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Yaakov

Meteorologist
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Yaakov last won the day on June 11

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About Yaakov

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    Jerusalem, Israel

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  1. Yaakov

    October 2018 Discussion & Observations

    Both GFS and Euro are forecasting highly anomalous blocking southeast of Greenland around day 8, but the Euro is showing the above normal heights associated with the block slowly retrograding toward the Davis Strait by day 10, allowing the polar jet to dive way south from the Arctic regions of Canada toward ME/Nova Scotia and locking in near-record cold air over the northeast US. The Euro progression seems to hint at the idea of two separate storms, and shows that the second potential storm would have significant input of energy from the remnants of a recurving E Pacific hurricane that ends up in the lower MS Valley by day 10. Meanwhile the GFS weakens the block and shunts it east toward Iceland, while popping another highly anomalous ridge across central-eastern Canada day 10-12.
  2. Yaakov

    2018 Atlantic Hurricane Season

    I post this FV3 run only for entertainment, but it illustrates the potential this pattern has. The signal in the ECMWF ensembles for a potentially significant hybrid East Coast storm last week of Oct is getting stronger:
  3. Yaakov

    ***Winter Countdown Thread 2018-2019***

    @Tamara, Excellent and very informative post! Thank you.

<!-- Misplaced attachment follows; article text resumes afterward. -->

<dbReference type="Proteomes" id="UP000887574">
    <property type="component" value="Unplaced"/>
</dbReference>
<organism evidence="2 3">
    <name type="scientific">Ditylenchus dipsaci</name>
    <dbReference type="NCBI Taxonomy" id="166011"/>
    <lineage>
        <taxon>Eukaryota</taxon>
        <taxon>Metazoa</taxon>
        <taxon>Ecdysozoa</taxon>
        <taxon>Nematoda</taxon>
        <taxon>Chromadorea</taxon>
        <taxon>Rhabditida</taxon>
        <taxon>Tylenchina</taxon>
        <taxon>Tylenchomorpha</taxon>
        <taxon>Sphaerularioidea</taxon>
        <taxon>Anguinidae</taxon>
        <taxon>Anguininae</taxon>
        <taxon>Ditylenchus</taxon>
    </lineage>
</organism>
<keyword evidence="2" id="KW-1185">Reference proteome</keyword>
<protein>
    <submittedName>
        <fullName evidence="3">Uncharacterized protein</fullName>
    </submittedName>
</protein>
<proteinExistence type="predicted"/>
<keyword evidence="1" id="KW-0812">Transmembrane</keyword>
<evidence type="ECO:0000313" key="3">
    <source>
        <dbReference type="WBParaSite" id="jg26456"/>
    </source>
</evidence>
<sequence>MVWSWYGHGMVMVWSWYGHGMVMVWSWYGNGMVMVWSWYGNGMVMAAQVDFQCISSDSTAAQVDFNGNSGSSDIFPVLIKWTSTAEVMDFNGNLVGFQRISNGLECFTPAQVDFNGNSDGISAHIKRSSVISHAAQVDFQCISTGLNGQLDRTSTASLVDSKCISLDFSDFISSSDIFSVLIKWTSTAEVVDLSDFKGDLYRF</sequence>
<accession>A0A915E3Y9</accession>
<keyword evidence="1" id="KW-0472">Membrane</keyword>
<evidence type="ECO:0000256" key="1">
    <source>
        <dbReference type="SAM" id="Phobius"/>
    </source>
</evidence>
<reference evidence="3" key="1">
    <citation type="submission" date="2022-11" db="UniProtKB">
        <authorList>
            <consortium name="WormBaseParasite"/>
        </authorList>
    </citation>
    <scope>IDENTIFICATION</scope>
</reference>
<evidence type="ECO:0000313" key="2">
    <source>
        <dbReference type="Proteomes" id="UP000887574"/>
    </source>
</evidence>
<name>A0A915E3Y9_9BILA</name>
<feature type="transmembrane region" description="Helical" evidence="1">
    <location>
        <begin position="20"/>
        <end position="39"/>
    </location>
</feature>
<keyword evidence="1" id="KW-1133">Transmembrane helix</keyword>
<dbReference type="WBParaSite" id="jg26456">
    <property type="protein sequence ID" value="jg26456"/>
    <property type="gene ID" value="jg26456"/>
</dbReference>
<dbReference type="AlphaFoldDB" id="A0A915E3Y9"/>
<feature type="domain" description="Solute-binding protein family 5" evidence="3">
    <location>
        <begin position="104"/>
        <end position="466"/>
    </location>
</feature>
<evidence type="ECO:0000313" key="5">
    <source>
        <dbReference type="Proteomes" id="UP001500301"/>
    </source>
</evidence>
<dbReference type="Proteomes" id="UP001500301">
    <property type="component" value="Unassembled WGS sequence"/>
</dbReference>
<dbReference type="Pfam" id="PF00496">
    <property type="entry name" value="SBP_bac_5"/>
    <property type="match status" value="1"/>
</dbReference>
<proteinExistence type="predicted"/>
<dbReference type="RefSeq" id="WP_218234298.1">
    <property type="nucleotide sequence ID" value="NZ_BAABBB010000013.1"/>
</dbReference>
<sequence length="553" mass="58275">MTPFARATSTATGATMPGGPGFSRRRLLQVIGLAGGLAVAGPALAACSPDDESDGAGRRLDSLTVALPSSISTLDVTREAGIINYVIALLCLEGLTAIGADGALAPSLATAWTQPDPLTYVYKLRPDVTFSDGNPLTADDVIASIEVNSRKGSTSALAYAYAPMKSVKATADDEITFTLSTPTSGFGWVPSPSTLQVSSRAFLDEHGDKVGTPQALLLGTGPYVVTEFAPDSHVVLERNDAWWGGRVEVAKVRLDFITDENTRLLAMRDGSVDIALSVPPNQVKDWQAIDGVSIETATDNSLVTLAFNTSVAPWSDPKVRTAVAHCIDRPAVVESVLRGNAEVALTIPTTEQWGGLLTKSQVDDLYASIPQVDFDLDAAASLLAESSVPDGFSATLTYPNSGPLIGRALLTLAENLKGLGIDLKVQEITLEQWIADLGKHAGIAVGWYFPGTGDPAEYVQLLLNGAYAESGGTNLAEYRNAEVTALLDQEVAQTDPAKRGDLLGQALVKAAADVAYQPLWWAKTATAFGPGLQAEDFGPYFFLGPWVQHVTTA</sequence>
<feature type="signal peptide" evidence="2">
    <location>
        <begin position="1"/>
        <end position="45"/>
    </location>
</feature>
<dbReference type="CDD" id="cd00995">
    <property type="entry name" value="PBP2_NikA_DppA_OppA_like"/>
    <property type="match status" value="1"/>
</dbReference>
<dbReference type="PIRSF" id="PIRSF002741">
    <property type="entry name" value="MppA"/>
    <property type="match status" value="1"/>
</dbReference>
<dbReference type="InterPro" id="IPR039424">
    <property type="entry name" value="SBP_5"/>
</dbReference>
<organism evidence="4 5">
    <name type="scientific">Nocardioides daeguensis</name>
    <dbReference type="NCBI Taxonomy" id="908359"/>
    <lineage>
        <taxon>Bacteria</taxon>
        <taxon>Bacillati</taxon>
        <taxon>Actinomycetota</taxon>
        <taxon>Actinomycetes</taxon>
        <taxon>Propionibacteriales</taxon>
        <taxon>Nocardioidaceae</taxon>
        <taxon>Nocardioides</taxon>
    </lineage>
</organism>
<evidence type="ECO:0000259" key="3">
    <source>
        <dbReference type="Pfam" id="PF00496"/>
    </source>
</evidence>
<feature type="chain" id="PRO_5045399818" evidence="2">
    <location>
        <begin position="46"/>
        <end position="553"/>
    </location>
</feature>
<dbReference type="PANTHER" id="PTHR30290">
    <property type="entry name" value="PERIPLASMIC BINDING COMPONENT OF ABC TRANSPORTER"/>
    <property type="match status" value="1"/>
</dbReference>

4. Yaakov

    2018 Atlantic Hurricane Season

    And a resurgence of that same blockiness, but shifted further west into the NW Atl, combined with the typical short wavelength pattern for this time of year leading to cutoff lows traversing the central/eastern US, is what could make things very interesting along the East Coast come last week of Oct. Seeing some hints of possible tropical/subtropical cyclogenesis in that timeframe in the eastern/central Gulf of Mexico or off the SE US coast, then heading N/NE. However, even if nothing tropical forms the pattern is ripe with baroclinicity just off the East Coast.
  5. Yaakov

    2018 Atlantic Hurricane Season

    The basin-scale HWRF is also worth a look: http://storm.aoml.noaa.gov/basin/?projectName=BASIN It also has the system intensifying rapidly in the 24-36 hours before landfall.
  6. Yaakov

    7/21-7/22 Coastal Special

    Also, based on the NAM 850 mb wind forecasts, there probably should be wind advisories out for portions of eastern/central NY, western MA and VT, especially the higher terrain where it will be easier to mix down the strong winds aloft.
  7. Yaakov

    7/21-7/22 Coastal Special

    The gust forecasts from NWS Upton and Mount Holly seem too low to me. I think there will be several reports of 50+ mph gusts. Should be a wind advisory out from Jersey shore to LI.
  8. Yaakov

    2018 Atlantic Hurricane Season

    The interesting thing that I have found in my research, is that significant (cat 2+) Long Island/New England hurricanes have only occurred in hurricane seasons with near to below normal activity. These include 1869, 1938, 1944, 1954 (Carol, Edna), 1960 (Donna), 1985 (Gloria), 1991 (Bob). Another important aspect is that the Jun water temperatures in those years featured slightly below normal SSTs in the eastern/central tropical Atlantic, and above normal SSTs off the US East Coast. The Aug/Sep water temperatures were similar, but the above normal SSTs off the East Coast were weaker. See attached SST composites. Furthermore, I created an index of SST in the subtropical western Atlantic (from 22.5 to 42.5N and 80 to 50W): https://www.esrl.noaa.gov/psd/cgi-bin/data/timeseries/timeseries.pl?ntype=4&lat1=23&lat2=42.5&lon1=280&lon2=310&iseas=0&mon1=4&mon2=5&iarea=0&typeout=1&Submit=Create+Timeseries In this region, the SST anomaly this May/Jun is the third highest since 1948, behind only 2016 and 2012. Warm SSTs in the subtropical western Atlantic in May/Jun, and even more so in Aug/Sep/Oct, are correlated with increased hurricane strikes along the east coast from GA northward to New England. This is shown in the chart below, which I annotated the names of east coast hurricanes.
  9. Yaakov

    2018 Atlantic Hurricane Season

    See my tweets below. I believe the two early-season hurricanes this year do have significance regarding the outlook for the peak of the season.